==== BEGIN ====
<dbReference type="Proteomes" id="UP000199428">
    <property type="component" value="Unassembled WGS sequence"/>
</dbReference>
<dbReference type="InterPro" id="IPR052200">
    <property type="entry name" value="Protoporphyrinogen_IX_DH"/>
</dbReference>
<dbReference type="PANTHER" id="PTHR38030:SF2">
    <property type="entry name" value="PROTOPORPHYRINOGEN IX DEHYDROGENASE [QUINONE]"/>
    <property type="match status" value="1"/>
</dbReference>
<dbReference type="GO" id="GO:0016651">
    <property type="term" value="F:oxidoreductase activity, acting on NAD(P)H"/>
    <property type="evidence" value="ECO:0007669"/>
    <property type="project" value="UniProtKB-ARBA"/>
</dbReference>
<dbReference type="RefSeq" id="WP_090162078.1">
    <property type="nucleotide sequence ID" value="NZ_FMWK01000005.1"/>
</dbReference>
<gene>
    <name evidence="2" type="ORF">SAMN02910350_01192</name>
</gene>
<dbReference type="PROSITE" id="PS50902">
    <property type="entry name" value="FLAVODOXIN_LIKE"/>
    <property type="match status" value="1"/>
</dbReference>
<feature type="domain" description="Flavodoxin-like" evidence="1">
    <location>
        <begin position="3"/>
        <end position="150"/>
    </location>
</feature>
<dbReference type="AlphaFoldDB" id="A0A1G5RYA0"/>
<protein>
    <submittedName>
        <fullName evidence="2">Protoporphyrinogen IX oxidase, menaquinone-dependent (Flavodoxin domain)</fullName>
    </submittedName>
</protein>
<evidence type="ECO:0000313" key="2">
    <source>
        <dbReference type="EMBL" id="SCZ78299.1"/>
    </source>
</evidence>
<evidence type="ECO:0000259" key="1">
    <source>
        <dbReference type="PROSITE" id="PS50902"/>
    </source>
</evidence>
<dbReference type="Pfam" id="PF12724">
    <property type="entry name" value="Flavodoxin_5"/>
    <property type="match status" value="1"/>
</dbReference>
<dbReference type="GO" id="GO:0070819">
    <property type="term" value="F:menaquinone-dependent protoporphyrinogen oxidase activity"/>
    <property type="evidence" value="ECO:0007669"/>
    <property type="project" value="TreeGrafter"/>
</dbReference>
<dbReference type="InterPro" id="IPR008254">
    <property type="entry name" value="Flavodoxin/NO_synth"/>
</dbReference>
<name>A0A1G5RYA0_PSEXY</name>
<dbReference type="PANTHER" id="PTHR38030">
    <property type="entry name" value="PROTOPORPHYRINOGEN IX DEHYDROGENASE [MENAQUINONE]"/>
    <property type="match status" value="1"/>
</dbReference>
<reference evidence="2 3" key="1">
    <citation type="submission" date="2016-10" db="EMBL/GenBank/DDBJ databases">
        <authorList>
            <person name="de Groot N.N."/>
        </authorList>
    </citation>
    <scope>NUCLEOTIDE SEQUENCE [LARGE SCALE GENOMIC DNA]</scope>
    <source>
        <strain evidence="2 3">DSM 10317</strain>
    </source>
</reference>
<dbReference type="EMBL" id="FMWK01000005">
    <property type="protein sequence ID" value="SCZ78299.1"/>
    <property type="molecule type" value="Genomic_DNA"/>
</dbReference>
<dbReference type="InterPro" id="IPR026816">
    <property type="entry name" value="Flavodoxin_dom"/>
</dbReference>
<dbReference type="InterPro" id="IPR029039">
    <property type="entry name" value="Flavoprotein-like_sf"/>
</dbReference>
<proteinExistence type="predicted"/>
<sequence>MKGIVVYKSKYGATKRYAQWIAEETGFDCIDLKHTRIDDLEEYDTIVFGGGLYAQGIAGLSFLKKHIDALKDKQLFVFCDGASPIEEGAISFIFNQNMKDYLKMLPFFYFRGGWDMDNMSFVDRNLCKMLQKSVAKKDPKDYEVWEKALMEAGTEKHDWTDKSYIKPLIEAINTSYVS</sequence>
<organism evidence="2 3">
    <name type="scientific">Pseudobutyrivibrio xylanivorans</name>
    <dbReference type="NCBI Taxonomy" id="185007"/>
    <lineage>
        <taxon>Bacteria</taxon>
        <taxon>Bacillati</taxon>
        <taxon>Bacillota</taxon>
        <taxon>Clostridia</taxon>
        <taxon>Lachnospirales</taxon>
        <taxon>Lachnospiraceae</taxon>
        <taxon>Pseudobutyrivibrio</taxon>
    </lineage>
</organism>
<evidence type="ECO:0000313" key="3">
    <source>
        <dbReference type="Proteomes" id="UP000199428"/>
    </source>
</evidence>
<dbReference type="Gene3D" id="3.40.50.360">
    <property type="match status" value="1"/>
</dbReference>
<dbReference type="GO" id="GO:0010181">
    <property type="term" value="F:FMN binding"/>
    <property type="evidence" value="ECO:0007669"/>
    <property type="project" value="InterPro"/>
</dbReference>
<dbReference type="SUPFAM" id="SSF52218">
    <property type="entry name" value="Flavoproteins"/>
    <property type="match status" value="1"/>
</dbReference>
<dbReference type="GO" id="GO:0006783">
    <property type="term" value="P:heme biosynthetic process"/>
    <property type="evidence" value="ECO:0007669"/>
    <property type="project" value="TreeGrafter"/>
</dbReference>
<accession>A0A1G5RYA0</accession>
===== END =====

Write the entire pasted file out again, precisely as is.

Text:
<dbReference type="Proteomes" id="UP000199428">
    <property type="component" value="Unassembled WGS sequence"/>
</dbReference>
<dbReference type="InterPro" id="IPR052200">
    <property type="entry name" value="Protoporphyrinogen_IX_DH"/>
</dbReference>
<dbReference type="PANTHER" id="PTHR38030:SF2">
    <property type="entry name" value="PROTOPORPHYRINOGEN IX DEHYDROGENASE [QUINONE]"/>
    <property type="match status" value="1"/>
</dbReference>
<dbReference type="GO" id="GO:0016651">
    <property type="term" value="F:oxidoreductase activity, acting on NAD(P)H"/>
    <property type="evidence" value="ECO:0007669"/>
    <property type="project" value="UniProtKB-ARBA"/>
</dbReference>
<dbReference type="RefSeq" id="WP_090162078.1">
    <property type="nucleotide sequence ID" value="NZ_FMWK01000005.1"/>
</dbReference>
<gene>
    <name evidence="2" type="ORF">SAMN02910350_01192</name>
</gene>
<dbReference type="PROSITE" id="PS50902">
    <property type="entry name" value="FLAVODOXIN_LIKE"/>
    <property type="match status" value="1"/>
</dbReference>
<feature type="domain" description="Flavodoxin-like" evidence="1">
    <location>
        <begin position="3"/>
        <end position="150"/>
    </location>
</feature>
<dbReference type="AlphaFoldDB" id="A0A1G5RYA0"/>
<protein>
    <submittedName>
        <fullName evidence="2">Protoporphyrinogen IX oxidase, menaquinone-dependent (Flavodoxin domain)</fullName>
    </submittedName>
</protein>
<evidence type="ECO:0000313" key="2">
    <source>
        <dbReference type="EMBL" id="SCZ78299.1"/>
    </source>
</evidence>
<evidence type="ECO:0000259" key="1">
    <source>
        <dbReference type="PROSITE" id="PS50902"/>
    </source>
</evidence>
<dbReference type="Pfam" id="PF12724">
    <property type="entry name" value="Flavodoxin_5"/>
    <property type="match status" value="1"/>
</dbReference>
<dbReference type="GO" id="GO:0070819">
    <property type="term" value="F:menaquinone-dependent protoporphyrinogen oxidase activity"/>
    <property type="evidence" value="ECO:0007669"/>
    <property type="project" value="TreeGrafter"/>
</dbReference>
<dbReference type="InterPro" id="IPR008254">
    <property type="entry name" value="Flavodoxin/NO_synth"/>
</dbReference>
<name>A0A1G5RYA0_PSEXY</name>
<dbReference type="PANTHER" id="PTHR38030">
    <property type="entry name" value="PROTOPORPHYRINOGEN IX DEHYDROGENASE [MENAQUINONE]"/>
    <property type="match status" value="1"/>
</dbReference>
<reference evidence="2 3" key="1">
    <citation type="submission" date="2016-10" db="EMBL/GenBank/DDBJ databases">
        <authorList>
            <person name="de Groot N.N."/>
        </authorList>
    </citation>
    <scope>NUCLEOTIDE SEQUENCE [LARGE SCALE GENOMIC DNA]</scope>
    <source>
        <strain evidence="2 3">DSM 10317</strain>
    </source>
</reference>
<dbReference type="EMBL" id="FMWK01000005">
    <property type="protein sequence ID" value="SCZ78299.1"/>
    <property type="molecule type" value="Genomic_DNA"/>
</dbReference>
<dbReference type="InterPro" id="IPR026816">
    <property type="entry name" value="Flavodoxin_dom"/>
</dbReference>
<dbReference type="InterPro" id="IPR029039">
    <property type="entry name" value="Flavoprotein-like_sf"/>
</dbReference>
<proteinExistence type="predicted"/>
<sequence>MKGIVVYKSKYGATKRYAQWIAEETGFDCIDLKHTRIDDLEEYDTIVFGGGLYAQGIAGLSFLKKHIDALKDKQLFVFCDGASPIEEGAISFIFNQNMKDYLKMLPFFYFRGGWDMDNMSFVDRNLCKMLQKSVAKKDPKDYEVWEKALMEAGTEKHDWTDKSYIKPLIEAINTSYVS</sequence>
<organism evidence="2 3">
    <name type="scientific">Pseudobutyrivibrio xylanivorans</name>
    <dbReference type="NCBI Taxonomy" id="185007"/>
    <lineage>
        <taxon>Bacteria</taxon>
        <taxon>Bacillati</taxon>
        <taxon>Bacillota</taxon>
        <taxon>Clostridia</taxon>
        <taxon>Lachnospirales</taxon>
        <taxon>Lachnospiraceae</taxon>
        <taxon>Pseudobutyrivibrio</taxon>
    </lineage>
</organism>
<evidence type="ECO:0000313" key="3">
    <source>
        <dbReference type="Proteomes" id="UP000199428"/>
    </source>
</evidence>
<dbReference type="Gene3D" id="3.40.50.360">
    <property type="match status" value="1"/>
</dbReference>
<dbReference type="GO" id="GO:0010181">
    <property type="term" value="F:FMN binding"/>
    <property type="evidence" value="ECO:0007669"/>
    <property type="project" value="InterPro"/>
</dbReference>
<dbReference type="SUPFAM" id="SSF52218">
    <property type="entry name" value="Flavoproteins"/>
    <property type="match status" value="1"/>
</dbReference>
<dbReference type="GO" id="GO:0006783">
    <property type="term" value="P:heme biosynthetic process"/>
    <property type="evidence" value="ECO:0007669"/>
    <property type="project" value="TreeGrafter"/>
</dbReference>
<accession>A0A1G5RYA0</accession>